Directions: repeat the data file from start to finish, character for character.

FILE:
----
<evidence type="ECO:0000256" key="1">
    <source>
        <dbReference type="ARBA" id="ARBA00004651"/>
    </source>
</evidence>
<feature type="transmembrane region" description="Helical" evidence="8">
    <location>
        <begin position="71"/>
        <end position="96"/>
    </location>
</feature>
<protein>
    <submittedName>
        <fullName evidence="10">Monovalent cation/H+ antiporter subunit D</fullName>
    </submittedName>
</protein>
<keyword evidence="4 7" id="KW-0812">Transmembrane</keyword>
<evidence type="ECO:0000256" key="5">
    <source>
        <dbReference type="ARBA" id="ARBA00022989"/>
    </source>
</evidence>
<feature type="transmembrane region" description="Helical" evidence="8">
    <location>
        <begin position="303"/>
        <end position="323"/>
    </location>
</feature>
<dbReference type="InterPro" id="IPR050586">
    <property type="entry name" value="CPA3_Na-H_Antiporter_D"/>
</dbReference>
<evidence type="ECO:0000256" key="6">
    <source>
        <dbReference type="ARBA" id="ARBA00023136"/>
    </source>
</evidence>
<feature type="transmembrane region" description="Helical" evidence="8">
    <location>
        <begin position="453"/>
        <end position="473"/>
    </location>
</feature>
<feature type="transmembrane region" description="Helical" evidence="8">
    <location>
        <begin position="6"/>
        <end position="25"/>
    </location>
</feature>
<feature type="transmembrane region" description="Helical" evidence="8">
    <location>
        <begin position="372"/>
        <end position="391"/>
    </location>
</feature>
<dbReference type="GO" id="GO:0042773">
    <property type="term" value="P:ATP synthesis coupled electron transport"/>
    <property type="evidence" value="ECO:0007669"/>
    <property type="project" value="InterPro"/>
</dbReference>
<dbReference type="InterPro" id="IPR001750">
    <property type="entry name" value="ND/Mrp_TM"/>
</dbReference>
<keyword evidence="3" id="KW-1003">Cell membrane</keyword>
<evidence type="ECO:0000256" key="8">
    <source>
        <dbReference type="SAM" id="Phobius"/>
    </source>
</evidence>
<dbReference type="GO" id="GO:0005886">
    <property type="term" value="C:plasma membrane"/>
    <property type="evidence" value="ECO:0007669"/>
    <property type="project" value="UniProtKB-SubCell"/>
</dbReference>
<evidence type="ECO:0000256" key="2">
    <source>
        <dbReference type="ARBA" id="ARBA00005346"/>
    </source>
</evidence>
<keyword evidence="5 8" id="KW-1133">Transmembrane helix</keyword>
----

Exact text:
<evidence type="ECO:0000256" key="1">
    <source>
        <dbReference type="ARBA" id="ARBA00004651"/>
    </source>
</evidence>
<feature type="transmembrane region" description="Helical" evidence="8">
    <location>
        <begin position="71"/>
        <end position="96"/>
    </location>
</feature>
<protein>
    <submittedName>
        <fullName evidence="10">Monovalent cation/H+ antiporter subunit D</fullName>
    </submittedName>
</protein>
<keyword evidence="4 7" id="KW-0812">Transmembrane</keyword>
<evidence type="ECO:0000256" key="5">
    <source>
        <dbReference type="ARBA" id="ARBA00022989"/>
    </source>
</evidence>
<feature type="transmembrane region" description="Helical" evidence="8">
    <location>
        <begin position="303"/>
        <end position="323"/>
    </location>
</feature>
<dbReference type="InterPro" id="IPR050586">
    <property type="entry name" value="CPA3_Na-H_Antiporter_D"/>
</dbReference>
<evidence type="ECO:0000256" key="6">
    <source>
        <dbReference type="ARBA" id="ARBA00023136"/>
    </source>
</evidence>
<feature type="transmembrane region" description="Helical" evidence="8">
    <location>
        <begin position="453"/>
        <end position="473"/>
    </location>
</feature>
<feature type="transmembrane region" description="Helical" evidence="8">
    <location>
        <begin position="6"/>
        <end position="25"/>
    </location>
</feature>
<feature type="transmembrane region" description="Helical" evidence="8">
    <location>
        <begin position="372"/>
        <end position="391"/>
    </location>
</feature>
<dbReference type="GO" id="GO:0042773">
    <property type="term" value="P:ATP synthesis coupled electron transport"/>
    <property type="evidence" value="ECO:0007669"/>
    <property type="project" value="InterPro"/>
</dbReference>
<dbReference type="InterPro" id="IPR001750">
    <property type="entry name" value="ND/Mrp_TM"/>
</dbReference>
<keyword evidence="3" id="KW-1003">Cell membrane</keyword>
<evidence type="ECO:0000256" key="8">
    <source>
        <dbReference type="SAM" id="Phobius"/>
    </source>
</evidence>
<dbReference type="GO" id="GO:0005886">
    <property type="term" value="C:plasma membrane"/>
    <property type="evidence" value="ECO:0007669"/>
    <property type="project" value="UniProtKB-SubCell"/>
</dbReference>
<evidence type="ECO:0000256" key="2">
    <source>
        <dbReference type="ARBA" id="ARBA00005346"/>
    </source>
</evidence>
<keyword evidence="5 8" id="KW-1133">Transmembrane helix</keyword>